This week I had my first visit to Charleston, South Carolina, a beautiful coastal city filled with colonial-era buildings, old winding stone walkways, national landmarks, and ghosts. Yes, ghosts. In fact, Charleston is said to be one of the most haunted cities in the United States. The tycoons of its tourist industry claim a number of pirates, American Revolutionary and Civil war soldiers, and infamous criminals among the spirits that still lurk in its old prisons and historic structures. Subsequently, the sidewalks are lined with sandwich boards advertising “ghost tours,” and a quick internet search displays a number of Web sites with tales of paranormal experiences within the city limits.
Even as a kid, I never really believed in ghosts. The idea of the deceased hovering around our world unbeknownst to most of humanity, desperately awaiting revenge or recognition or mere remembrance, always seemed a rather hopeless, depressing reality to me. I did not like indulging the thought that anyone would exist like this, living or deceased. As I recall, I was never as disturbed by the possibility of being haunted so much as I was haunted by this sad idea that ghostly spirits might exist so restlessly, so helplessly.
Yet, as I passed posters and window displays depicting Charleston’s posthumous citizens, examining the melancholy in their hollowed-out eyes and the illusive outlines of their shadowy figures, I was surprised to find myself in them. Life as a young, left-leaning, faithful Catholic woman often seems a very ghostly existence. And indeed, I am restless with—and sometimes, saddened by—this existence: from my worship community, ministry, and writing, I call out to the official leaders of our church, begging to be recognized, listened to, remembered, or considered. Most of the time, they offer only a strange sort of acknowledgment, talking about “women” or “young adults” or those engaged in “secular culture” as if they are seeing right through me. Not hearing me. Not truly seeing me.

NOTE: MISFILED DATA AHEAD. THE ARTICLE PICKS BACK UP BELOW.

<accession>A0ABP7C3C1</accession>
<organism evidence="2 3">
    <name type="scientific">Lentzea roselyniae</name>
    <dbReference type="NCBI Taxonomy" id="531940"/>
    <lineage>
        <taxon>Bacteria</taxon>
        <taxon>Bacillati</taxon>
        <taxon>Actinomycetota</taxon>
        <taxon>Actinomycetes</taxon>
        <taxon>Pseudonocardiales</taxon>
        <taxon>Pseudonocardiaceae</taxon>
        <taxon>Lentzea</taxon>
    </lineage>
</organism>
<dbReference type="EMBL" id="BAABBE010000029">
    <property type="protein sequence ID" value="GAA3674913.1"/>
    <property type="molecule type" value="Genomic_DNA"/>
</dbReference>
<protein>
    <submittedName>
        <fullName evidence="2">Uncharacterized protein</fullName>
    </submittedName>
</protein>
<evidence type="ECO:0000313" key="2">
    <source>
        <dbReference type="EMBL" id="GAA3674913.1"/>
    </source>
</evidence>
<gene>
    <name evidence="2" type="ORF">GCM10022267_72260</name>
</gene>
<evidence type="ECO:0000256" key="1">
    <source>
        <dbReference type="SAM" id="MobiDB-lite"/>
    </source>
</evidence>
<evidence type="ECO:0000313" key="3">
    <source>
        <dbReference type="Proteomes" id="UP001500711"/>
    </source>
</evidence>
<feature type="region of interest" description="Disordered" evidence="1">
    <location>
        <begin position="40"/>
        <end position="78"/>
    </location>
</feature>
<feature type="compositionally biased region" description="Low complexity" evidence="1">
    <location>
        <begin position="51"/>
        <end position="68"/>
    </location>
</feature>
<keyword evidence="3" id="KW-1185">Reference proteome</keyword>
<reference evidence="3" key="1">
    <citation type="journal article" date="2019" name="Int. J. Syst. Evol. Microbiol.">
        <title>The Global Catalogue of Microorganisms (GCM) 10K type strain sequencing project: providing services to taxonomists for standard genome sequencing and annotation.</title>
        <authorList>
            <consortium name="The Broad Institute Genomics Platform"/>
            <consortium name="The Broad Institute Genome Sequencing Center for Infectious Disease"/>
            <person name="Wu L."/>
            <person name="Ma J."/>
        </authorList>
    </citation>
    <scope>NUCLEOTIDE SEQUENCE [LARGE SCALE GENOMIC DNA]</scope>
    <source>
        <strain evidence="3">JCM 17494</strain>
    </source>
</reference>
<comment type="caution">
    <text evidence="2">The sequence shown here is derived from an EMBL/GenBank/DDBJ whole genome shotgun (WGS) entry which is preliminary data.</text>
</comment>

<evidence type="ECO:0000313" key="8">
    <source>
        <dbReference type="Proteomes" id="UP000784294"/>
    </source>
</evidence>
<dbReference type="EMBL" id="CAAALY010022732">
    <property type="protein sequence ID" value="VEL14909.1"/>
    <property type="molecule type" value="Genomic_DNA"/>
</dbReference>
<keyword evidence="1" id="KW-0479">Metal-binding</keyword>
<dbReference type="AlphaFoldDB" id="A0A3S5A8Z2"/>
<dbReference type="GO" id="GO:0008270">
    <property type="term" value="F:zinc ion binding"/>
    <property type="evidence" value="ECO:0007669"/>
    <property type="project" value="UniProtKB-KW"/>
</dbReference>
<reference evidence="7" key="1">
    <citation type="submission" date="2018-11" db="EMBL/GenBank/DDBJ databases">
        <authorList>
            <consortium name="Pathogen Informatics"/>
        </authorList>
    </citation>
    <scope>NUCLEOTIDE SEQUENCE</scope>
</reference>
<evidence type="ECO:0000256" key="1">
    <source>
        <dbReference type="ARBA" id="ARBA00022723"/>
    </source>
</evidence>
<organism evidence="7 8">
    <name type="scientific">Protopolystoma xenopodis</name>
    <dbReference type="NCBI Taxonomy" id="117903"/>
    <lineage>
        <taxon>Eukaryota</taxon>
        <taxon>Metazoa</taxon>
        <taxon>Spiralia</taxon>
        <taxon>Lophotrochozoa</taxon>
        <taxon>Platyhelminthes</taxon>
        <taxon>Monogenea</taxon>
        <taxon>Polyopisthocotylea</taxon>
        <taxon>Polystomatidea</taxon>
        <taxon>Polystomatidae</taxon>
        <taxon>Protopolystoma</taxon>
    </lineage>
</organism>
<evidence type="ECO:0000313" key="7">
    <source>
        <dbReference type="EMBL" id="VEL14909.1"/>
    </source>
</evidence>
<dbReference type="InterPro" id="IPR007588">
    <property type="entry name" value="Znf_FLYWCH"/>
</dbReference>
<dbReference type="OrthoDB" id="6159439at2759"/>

Unlike ghosts, I am very much alive, of course. And the struggles that characterize my life as a Catholic are not the stuff of paranormal fiction. The frustration and pain and loneliness are very real. Nonetheless, I am left to haunt to palace corridors of the Vatican. I whisper in the pauses and paragraph breaks of papal decrees. And surely, today, I am starting to believe in ghosts.
Jessica Coblentz plans to spend her summer haunting the bookstores, ice-cream shops, and sunny parks of Boston, where she is pursuing a Master of Theological Studies degree at Harvard Divinity School. Follow her writing on the Web at www.jessicacoblentz.com.